During this period Allied countermeasures were chiefly of a defensive character, including patrol of coastal areas, diversion of traffic from customary routes, and arming of merchantmen. This last measure, making surface approach and preliminary warning a highly dangerous procedure for the submarine, led Germany to the announcement that, after March 1, 1916, all armed merchant vessels would be torpedoed without warning. But how were U-boat commanders to distinguish between enemy and neutral vessels? Between vessels with or without guns? The difficulty brings out clearly the fact that while the submarines made good pirates, they were hampered in warfare on legitimate lines.

Germany redoubled U-boat activities to lend strength to her peace proposals at the close of 1916, and when these failed she decided to disregard altogether the cobwebs of legalism that had hitherto hindered her submarine war. On February 1, 1917, she declared unrestricted warfare in an immense barred zone within limits extending from the Dutch coast through the middle of the North Sea to the Faroe Islands and thence west and south to Cape Finisterre, and including also the entire Mediterranean east of Spain. An American ship was to be allowed to enter and leave Falmauth once a week, and there was a crooked lane leading to Greece.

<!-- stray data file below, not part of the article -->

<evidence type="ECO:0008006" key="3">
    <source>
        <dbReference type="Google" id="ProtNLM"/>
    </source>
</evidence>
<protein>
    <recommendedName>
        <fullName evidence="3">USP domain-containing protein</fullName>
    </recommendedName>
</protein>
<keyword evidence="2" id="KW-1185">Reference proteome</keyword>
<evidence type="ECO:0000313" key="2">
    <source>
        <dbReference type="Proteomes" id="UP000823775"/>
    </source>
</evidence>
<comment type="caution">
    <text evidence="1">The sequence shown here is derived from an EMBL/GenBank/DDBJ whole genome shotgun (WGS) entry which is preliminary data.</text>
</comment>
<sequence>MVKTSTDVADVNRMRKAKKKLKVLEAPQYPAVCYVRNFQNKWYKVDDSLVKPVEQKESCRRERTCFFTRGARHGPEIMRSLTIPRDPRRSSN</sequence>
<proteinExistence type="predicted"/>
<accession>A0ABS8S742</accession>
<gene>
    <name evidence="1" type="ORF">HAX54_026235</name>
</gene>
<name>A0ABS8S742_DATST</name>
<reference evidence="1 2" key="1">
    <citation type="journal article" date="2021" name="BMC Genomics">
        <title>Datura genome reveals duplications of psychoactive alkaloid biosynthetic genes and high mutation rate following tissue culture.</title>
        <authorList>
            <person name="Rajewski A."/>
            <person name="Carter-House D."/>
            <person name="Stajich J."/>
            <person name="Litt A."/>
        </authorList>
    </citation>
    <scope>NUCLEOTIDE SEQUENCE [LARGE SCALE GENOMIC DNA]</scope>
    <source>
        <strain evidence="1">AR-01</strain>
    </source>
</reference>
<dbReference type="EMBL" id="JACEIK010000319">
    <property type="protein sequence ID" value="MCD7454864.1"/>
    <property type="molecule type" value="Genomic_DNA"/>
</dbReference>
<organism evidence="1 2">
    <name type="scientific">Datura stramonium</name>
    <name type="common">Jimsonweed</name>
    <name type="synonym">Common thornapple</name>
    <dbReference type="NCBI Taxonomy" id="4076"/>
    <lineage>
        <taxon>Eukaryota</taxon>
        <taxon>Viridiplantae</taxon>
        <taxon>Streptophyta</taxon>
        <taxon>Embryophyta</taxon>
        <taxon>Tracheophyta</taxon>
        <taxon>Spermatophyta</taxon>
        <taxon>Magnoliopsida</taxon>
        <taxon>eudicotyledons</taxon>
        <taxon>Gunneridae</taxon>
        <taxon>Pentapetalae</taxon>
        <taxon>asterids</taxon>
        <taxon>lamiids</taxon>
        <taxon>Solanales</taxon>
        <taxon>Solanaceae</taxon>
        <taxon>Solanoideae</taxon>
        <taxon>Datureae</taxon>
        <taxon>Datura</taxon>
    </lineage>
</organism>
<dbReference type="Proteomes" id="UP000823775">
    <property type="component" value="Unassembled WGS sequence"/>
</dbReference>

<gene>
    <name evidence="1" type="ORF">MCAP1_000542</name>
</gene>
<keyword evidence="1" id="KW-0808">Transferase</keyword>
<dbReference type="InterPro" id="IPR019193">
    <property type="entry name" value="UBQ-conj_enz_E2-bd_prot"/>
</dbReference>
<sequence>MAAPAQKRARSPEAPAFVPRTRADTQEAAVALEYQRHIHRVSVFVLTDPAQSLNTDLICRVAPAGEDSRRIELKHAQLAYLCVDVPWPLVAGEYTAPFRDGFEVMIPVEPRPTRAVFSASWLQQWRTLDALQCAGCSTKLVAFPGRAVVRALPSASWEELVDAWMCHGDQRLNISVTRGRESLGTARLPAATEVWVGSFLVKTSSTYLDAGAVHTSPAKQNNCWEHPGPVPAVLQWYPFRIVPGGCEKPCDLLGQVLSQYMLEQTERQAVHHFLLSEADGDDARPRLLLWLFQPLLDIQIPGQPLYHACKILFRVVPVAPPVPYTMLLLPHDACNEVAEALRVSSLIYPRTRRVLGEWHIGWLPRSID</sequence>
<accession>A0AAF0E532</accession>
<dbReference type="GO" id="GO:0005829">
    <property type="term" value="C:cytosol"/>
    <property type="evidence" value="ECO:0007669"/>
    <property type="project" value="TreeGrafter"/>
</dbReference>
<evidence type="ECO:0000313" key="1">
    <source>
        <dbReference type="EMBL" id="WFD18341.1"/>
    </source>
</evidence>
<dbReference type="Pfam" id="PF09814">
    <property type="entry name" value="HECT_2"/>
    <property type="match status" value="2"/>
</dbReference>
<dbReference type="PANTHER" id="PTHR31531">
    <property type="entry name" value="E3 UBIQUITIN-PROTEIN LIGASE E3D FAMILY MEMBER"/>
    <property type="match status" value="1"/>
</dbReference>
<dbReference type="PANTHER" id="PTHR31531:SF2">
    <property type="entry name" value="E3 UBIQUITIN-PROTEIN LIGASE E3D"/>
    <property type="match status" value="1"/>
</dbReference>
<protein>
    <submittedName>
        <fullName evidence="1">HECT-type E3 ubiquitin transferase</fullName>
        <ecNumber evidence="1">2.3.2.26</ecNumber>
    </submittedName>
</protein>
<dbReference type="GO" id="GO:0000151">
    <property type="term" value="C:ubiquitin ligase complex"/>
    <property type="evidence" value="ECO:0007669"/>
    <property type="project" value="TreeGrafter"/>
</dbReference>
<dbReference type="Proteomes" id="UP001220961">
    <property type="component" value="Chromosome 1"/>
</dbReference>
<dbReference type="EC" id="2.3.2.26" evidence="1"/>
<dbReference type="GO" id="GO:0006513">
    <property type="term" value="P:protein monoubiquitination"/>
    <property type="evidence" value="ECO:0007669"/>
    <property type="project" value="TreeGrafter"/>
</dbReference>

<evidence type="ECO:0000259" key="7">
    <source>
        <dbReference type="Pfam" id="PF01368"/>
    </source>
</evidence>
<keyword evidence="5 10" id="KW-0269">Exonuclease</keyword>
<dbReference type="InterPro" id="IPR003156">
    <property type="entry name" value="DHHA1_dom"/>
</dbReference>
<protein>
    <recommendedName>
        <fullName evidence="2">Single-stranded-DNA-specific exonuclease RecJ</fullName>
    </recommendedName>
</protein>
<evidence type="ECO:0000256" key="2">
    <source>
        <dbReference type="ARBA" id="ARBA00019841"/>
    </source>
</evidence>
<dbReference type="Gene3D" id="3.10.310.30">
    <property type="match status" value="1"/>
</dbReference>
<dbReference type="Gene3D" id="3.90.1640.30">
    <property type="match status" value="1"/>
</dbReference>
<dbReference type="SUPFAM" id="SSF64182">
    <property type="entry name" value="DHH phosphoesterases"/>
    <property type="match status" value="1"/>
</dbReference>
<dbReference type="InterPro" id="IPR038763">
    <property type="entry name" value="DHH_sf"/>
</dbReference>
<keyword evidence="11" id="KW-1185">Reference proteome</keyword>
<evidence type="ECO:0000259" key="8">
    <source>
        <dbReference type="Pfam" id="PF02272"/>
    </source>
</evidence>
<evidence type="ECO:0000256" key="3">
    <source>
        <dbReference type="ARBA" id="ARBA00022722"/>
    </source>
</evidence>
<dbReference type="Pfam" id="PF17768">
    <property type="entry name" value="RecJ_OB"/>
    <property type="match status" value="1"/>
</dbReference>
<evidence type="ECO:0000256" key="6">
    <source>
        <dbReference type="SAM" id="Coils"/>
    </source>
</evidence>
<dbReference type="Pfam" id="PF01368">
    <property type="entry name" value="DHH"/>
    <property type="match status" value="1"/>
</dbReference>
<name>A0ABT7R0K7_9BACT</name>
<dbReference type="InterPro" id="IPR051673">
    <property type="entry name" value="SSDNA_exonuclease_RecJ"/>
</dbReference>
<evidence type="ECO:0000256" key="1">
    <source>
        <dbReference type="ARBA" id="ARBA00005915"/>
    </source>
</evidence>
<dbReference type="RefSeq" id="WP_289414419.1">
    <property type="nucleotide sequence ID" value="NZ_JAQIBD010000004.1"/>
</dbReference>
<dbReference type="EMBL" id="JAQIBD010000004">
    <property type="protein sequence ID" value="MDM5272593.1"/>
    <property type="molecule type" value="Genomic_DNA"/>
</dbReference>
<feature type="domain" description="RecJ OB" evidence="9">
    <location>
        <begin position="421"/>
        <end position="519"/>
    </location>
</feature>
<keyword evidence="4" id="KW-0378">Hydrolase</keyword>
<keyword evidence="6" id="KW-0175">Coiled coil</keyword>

Chart  of British mined area and North Sea mine barrage.


British mined area and North Sea mine barrage.

In thus announcing her intention to sink all ships on sight in European waters, Germany burned her bridges behind her. She staked everything on this move. Fully anticipating the hostility of the United States, she hoped to win the war before that country could complete its preparations and give effective support to the Allies. General von Hindenburg's statement has already been quoted. It meant that the army was to assume the defensive, while the navy carried out its attack on Allied communications. Admiral von Capelle, head of the German Admiralty, declared that America's aid would be "absolutely negligible." "My personal view," he added, "is that the U-boat will bring peace within six months."